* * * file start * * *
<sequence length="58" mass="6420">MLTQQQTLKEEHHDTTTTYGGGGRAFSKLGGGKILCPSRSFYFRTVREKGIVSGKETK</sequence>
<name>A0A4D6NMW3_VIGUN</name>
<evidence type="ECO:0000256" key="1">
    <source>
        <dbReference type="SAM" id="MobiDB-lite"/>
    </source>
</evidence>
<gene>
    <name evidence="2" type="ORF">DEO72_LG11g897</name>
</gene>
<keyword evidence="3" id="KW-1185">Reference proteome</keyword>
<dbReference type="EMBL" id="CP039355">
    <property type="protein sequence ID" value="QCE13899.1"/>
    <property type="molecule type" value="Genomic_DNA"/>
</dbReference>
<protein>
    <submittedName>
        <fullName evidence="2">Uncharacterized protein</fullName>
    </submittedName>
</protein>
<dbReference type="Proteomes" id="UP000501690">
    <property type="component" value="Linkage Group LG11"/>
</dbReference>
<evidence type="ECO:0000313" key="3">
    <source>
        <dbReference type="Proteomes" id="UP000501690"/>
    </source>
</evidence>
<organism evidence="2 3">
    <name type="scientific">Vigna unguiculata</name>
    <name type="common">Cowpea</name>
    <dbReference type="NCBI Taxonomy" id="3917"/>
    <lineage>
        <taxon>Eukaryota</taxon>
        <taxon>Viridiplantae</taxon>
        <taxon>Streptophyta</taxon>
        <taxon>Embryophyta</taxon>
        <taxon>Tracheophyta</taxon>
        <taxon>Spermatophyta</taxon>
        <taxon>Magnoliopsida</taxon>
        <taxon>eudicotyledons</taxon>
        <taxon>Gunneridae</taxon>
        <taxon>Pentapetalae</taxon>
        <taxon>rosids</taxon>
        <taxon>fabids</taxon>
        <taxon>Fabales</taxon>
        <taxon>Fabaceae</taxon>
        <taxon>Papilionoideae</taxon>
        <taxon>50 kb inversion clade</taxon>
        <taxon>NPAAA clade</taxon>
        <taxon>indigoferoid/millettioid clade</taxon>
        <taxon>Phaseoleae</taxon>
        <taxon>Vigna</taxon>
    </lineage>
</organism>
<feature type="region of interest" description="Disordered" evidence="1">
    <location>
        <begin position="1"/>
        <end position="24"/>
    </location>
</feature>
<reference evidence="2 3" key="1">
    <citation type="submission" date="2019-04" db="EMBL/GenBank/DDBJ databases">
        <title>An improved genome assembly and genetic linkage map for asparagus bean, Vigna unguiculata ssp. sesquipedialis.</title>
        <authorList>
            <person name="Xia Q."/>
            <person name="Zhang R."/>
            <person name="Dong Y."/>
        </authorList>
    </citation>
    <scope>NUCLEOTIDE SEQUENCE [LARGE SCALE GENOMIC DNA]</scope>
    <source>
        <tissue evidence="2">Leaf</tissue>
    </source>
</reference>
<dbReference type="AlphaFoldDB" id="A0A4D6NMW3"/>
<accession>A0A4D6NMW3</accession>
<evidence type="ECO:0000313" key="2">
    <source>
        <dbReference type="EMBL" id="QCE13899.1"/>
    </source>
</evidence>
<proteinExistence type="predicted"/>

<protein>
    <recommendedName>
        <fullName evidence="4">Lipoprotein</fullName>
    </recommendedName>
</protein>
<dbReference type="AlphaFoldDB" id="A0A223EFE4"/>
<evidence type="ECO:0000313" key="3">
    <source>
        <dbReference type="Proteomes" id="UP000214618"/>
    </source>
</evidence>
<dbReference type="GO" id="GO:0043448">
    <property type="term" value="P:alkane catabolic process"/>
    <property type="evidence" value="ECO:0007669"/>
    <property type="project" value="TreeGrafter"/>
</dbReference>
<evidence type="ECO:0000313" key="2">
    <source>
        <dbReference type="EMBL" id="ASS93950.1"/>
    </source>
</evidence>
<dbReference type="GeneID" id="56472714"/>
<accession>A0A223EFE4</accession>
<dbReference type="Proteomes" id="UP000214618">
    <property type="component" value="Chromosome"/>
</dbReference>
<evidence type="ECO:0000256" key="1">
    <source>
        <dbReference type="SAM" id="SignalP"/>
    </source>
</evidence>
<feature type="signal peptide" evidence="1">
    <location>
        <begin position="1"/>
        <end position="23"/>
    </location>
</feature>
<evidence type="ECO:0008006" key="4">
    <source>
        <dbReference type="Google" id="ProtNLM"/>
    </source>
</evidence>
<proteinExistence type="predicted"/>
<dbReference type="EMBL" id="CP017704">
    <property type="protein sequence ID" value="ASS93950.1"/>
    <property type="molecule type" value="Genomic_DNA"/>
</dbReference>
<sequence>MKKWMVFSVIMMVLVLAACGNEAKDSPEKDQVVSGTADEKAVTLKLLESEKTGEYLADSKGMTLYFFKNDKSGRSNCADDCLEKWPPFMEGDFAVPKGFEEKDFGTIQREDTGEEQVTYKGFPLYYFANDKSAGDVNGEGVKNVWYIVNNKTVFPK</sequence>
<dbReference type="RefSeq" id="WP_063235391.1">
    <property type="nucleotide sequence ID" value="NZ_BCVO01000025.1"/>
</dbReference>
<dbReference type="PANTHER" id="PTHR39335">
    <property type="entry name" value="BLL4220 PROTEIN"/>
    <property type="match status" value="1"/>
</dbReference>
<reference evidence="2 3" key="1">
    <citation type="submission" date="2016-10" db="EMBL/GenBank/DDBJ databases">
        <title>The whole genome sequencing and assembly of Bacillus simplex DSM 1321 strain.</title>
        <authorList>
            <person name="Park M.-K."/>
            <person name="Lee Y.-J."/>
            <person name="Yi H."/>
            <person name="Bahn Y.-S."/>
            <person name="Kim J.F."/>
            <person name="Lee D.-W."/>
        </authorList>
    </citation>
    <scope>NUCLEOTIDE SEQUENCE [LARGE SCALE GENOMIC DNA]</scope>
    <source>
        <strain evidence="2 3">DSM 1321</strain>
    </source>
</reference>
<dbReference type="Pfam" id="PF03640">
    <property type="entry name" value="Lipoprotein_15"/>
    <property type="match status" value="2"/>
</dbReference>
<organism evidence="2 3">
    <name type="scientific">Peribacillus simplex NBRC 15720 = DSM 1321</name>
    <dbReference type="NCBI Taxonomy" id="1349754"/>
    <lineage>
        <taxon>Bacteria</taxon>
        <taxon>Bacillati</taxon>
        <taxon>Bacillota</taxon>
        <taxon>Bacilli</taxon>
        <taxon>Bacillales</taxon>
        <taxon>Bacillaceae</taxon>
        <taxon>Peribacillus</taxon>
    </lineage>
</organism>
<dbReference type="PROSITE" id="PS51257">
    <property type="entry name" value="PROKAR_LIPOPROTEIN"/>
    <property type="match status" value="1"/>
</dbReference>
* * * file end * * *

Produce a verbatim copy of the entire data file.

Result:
<sequence length="58" mass="6420">MLTQQQTLKEEHHDTTTTYGGGGRAFSKLGGGKILCPSRSFYFRTVREKGIVSGKETK</sequence>
<name>A0A4D6NMW3_VIGUN</name>
<evidence type="ECO:0000256" key="1">
    <source>
        <dbReference type="SAM" id="MobiDB-lite"/>
    </source>
</evidence>
<gene>
    <name evidence="2" type="ORF">DEO72_LG11g897</name>
</gene>
<keyword evidence="3" id="KW-1185">Reference proteome</keyword>
<dbReference type="EMBL" id="CP039355">
    <property type="protein sequence ID" value="QCE13899.1"/>
    <property type="molecule type" value="Genomic_DNA"/>
</dbReference>
<protein>
    <submittedName>
        <fullName evidence="2">Uncharacterized protein</fullName>
    </submittedName>
</protein>
<dbReference type="Proteomes" id="UP000501690">
    <property type="component" value="Linkage Group LG11"/>
</dbReference>
<evidence type="ECO:0000313" key="3">
    <source>
        <dbReference type="Proteomes" id="UP000501690"/>
    </source>
</evidence>
<organism evidence="2 3">
    <name type="scientific">Vigna unguiculata</name>
    <name type="common">Cowpea</name>
    <dbReference type="NCBI Taxonomy" id="3917"/>
    <lineage>
        <taxon>Eukaryota</taxon>
        <taxon>Viridiplantae</taxon>
        <taxon>Streptophyta</taxon>
        <taxon>Embryophyta</taxon>
        <taxon>Tracheophyta</taxon>
        <taxon>Spermatophyta</taxon>
        <taxon>Magnoliopsida</taxon>
        <taxon>eudicotyledons</taxon>
        <taxon>Gunneridae</taxon>
        <taxon>Pentapetalae</taxon>
        <taxon>rosids</taxon>
        <taxon>fabids</taxon>
        <taxon>Fabales</taxon>
        <taxon>Fabaceae</taxon>
        <taxon>Papilionoideae</taxon>
        <taxon>50 kb inversion clade</taxon>
        <taxon>NPAAA clade</taxon>
        <taxon>indigoferoid/millettioid clade</taxon>
        <taxon>Phaseoleae</taxon>
        <taxon>Vigna</taxon>
    </lineage>
</organism>
<feature type="region of interest" description="Disordered" evidence="1">
    <location>
        <begin position="1"/>
        <end position="24"/>
    </location>
</feature>
<reference evidence="2 3" key="1">
    <citation type="submission" date="2019-04" db="EMBL/GenBank/DDBJ databases">
        <title>An improved genome assembly and genetic linkage map for asparagus bean, Vigna unguiculata ssp. sesquipedialis.</title>
        <authorList>
            <person name="Xia Q."/>
            <person name="Zhang R."/>
            <person name="Dong Y."/>
        </authorList>
    </citation>
    <scope>NUCLEOTIDE SEQUENCE [LARGE SCALE GENOMIC DNA]</scope>
    <source>
        <tissue evidence="2">Leaf</tissue>
    </source>
</reference>
<dbReference type="AlphaFoldDB" id="A0A4D6NMW3"/>
<accession>A0A4D6NMW3</accession>
<evidence type="ECO:0000313" key="2">
    <source>
        <dbReference type="EMBL" id="QCE13899.1"/>
    </source>
</evidence>
<proteinExistence type="predicted"/>

<protein>
    <recommendedName>
        <fullName evidence="4">Lipoprotein</fullName>
    </recommendedName>
</protein>
<dbReference type="AlphaFoldDB" id="A0A223EFE4"/>
<evidence type="ECO:0000313" key="3">
    <source>
        <dbReference type="Proteomes" id="UP000214618"/>
    </source>
</evidence>
<dbReference type="GO" id="GO:0043448">
    <property type="term" value="P:alkane catabolic process"/>
    <property type="evidence" value="ECO:0007669"/>
    <property type="project" value="TreeGrafter"/>
</dbReference>
<evidence type="ECO:0000313" key="2">
    <source>
        <dbReference type="EMBL" id="ASS93950.1"/>
    </source>
</evidence>
<dbReference type="GeneID" id="56472714"/>
<accession>A0A223EFE4</accession>
<dbReference type="Proteomes" id="UP000214618">
    <property type="component" value="Chromosome"/>
</dbReference>
<evidence type="ECO:0000256" key="1">
    <source>
        <dbReference type="SAM" id="SignalP"/>
    </source>
</evidence>
<feature type="signal peptide" evidence="1">
    <location>
        <begin position="1"/>
        <end position="23"/>
    </location>
</feature>
<evidence type="ECO:0008006" key="4">
    <source>
        <dbReference type="Google" id="ProtNLM"/>
    </source>
</evidence>
<proteinExistence type="predicted"/>
<dbReference type="EMBL" id="CP017704">
    <property type="protein sequence ID" value="ASS93950.1"/>
    <property type="molecule type" value="Genomic_DNA"/>
</dbReference>
<sequence>MKKWMVFSVIMMVLVLAACGNEAKDSPEKDQVVSGTADEKAVTLKLLESEKTGEYLADSKGMTLYFFKNDKSGRSNCADDCLEKWPPFMEGDFAVPKGFEEKDFGTIQREDTGEEQVTYKGFPLYYFANDKSAGDVNGEGVKNVWYIVNNKTVFPK</sequence>
<dbReference type="RefSeq" id="WP_063235391.1">
    <property type="nucleotide sequence ID" value="NZ_BCVO01000025.1"/>
</dbReference>
<dbReference type="PANTHER" id="PTHR39335">
    <property type="entry name" value="BLL4220 PROTEIN"/>
    <property type="match status" value="1"/>
</dbReference>
<reference evidence="2 3" key="1">
    <citation type="submission" date="2016-10" db="EMBL/GenBank/DDBJ databases">
        <title>The whole genome sequencing and assembly of Bacillus simplex DSM 1321 strain.</title>
        <authorList>
            <person name="Park M.-K."/>
            <person name="Lee Y.-J."/>
            <person name="Yi H."/>
            <person name="Bahn Y.-S."/>
            <person name="Kim J.F."/>
            <person name="Lee D.-W."/>
        </authorList>
    </citation>
    <scope>NUCLEOTIDE SEQUENCE [LARGE SCALE GENOMIC DNA]</scope>
    <source>
        <strain evidence="2 3">DSM 1321</strain>
    </source>
</reference>
<dbReference type="Pfam" id="PF03640">
    <property type="entry name" value="Lipoprotein_15"/>
    <property type="match status" value="2"/>
</dbReference>
<organism evidence="2 3">
    <name type="scientific">Peribacillus simplex NBRC 15720 = DSM 1321</name>
    <dbReference type="NCBI Taxonomy" id="1349754"/>
    <lineage>
        <taxon>Bacteria</taxon>
        <taxon>Bacillati</taxon>
        <taxon>Bacillota</taxon>
        <taxon>Bacilli</taxon>
        <taxon>Bacillales</taxon>
        <taxon>Bacillaceae</taxon>
        <taxon>Peribacillus</taxon>
    </lineage>
</organism>
<dbReference type="PROSITE" id="PS51257">
    <property type="entry name" value="PROKAR_LIPOPROTEIN"/>
    <property type="match status" value="1"/>
</dbReference>